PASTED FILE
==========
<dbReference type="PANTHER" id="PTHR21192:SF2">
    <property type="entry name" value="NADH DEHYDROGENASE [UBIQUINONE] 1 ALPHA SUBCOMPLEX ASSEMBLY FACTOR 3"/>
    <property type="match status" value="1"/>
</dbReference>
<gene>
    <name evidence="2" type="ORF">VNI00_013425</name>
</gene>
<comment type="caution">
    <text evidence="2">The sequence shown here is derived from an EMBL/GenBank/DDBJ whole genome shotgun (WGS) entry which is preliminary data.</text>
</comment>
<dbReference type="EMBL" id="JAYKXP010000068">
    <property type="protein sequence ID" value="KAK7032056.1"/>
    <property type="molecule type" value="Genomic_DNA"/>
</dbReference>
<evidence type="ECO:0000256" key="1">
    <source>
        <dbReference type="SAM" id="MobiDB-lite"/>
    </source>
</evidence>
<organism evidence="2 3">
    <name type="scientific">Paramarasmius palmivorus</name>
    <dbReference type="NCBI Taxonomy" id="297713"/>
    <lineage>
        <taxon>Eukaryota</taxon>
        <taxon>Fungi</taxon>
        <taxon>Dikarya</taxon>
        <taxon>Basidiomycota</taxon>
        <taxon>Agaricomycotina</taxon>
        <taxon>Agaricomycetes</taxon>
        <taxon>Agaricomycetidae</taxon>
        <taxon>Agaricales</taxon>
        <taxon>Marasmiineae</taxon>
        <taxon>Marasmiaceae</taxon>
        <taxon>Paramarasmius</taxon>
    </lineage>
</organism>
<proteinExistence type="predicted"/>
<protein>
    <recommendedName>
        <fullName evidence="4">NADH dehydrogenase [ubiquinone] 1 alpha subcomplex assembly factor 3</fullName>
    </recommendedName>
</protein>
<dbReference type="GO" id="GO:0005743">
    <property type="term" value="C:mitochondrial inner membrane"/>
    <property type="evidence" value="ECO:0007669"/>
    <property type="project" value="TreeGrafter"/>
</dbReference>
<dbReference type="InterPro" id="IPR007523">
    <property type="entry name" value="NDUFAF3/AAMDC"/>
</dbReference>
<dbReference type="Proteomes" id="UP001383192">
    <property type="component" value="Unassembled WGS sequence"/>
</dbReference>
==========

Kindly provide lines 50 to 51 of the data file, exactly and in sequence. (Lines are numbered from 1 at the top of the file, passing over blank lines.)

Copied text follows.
</dbReference>
<dbReference type="Proteomes" id="UP001383192">